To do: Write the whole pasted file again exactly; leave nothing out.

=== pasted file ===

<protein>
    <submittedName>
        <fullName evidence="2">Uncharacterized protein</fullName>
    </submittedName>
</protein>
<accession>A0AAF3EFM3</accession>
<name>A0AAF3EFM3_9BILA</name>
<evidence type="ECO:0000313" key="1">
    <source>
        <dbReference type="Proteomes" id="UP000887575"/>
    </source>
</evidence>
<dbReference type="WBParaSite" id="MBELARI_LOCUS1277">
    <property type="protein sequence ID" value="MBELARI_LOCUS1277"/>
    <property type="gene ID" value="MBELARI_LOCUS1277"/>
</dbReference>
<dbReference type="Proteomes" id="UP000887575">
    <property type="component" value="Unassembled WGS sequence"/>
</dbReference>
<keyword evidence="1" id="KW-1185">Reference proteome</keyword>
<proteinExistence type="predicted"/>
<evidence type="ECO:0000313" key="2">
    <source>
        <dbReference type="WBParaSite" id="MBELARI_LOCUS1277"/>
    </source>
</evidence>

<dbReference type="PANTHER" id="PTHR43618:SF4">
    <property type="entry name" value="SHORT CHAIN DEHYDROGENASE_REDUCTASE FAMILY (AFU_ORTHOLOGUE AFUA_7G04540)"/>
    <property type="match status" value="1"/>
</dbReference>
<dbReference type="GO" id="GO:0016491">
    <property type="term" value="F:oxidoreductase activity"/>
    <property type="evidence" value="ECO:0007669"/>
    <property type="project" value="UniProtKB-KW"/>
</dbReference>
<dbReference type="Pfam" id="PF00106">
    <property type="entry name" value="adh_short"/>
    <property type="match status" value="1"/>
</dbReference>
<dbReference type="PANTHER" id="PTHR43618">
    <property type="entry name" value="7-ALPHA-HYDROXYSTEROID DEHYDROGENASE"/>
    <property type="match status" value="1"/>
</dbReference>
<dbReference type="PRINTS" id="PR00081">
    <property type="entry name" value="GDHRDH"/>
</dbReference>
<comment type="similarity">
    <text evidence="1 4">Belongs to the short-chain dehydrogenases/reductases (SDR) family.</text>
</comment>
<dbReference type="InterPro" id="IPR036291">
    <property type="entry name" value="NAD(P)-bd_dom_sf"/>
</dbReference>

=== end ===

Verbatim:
<protein>
    <submittedName>
        <fullName evidence="2">Uncharacterized protein</fullName>
    </submittedName>
</protein>
<accession>A0AAF3EFM3</accession>
<name>A0AAF3EFM3_9BILA</name>
<evidence type="ECO:0000313" key="1">
    <source>
        <dbReference type="Proteomes" id="UP000887575"/>
    </source>
</evidence>
<dbReference type="WBParaSite" id="MBELARI_LOCUS1277">
    <property type="protein sequence ID" value="MBELARI_LOCUS1277"/>
    <property type="gene ID" value="MBELARI_LOCUS1277"/>
</dbReference>
<dbReference type="Proteomes" id="UP000887575">
    <property type="component" value="Unassembled WGS sequence"/>
</dbReference>
<keyword evidence="1" id="KW-1185">Reference proteome</keyword>
<proteinExistence type="predicted"/>
<evidence type="ECO:0000313" key="2">
    <source>
        <dbReference type="WBParaSite" id="MBELARI_LOCUS1277"/>
    </source>
</evidence>

<dbReference type="PANTHER" id="PTHR43618:SF4">
    <property type="entry name" value="SHORT CHAIN DEHYDROGENASE_REDUCTASE FAMILY (AFU_ORTHOLOGUE AFUA_7G04540)"/>
    <property type="match status" value="1"/>
</dbReference>
<dbReference type="GO" id="GO:0016491">
    <property type="term" value="F:oxidoreductase activity"/>
    <property type="evidence" value="ECO:0007669"/>
    <property type="project" value="UniProtKB-KW"/>
</dbReference>
<dbReference type="Pfam" id="PF00106">
    <property type="entry name" value="adh_short"/>
    <property type="match status" value="1"/>
</dbReference>
<dbReference type="PANTHER" id="PTHR43618">
    <property type="entry name" value="7-ALPHA-HYDROXYSTEROID DEHYDROGENASE"/>
    <property type="match status" value="1"/>
</dbReference>
<dbReference type="PRINTS" id="PR00081">
    <property type="entry name" value="GDHRDH"/>
</dbReference>
<comment type="similarity">
    <text evidence="1 4">Belongs to the short-chain dehydrogenases/reductases (SDR) family.</text>
</comment>
<dbReference type="InterPro" id="IPR036291">
    <property type="entry name" value="NAD(P)-bd_dom_sf"/>
</dbReference>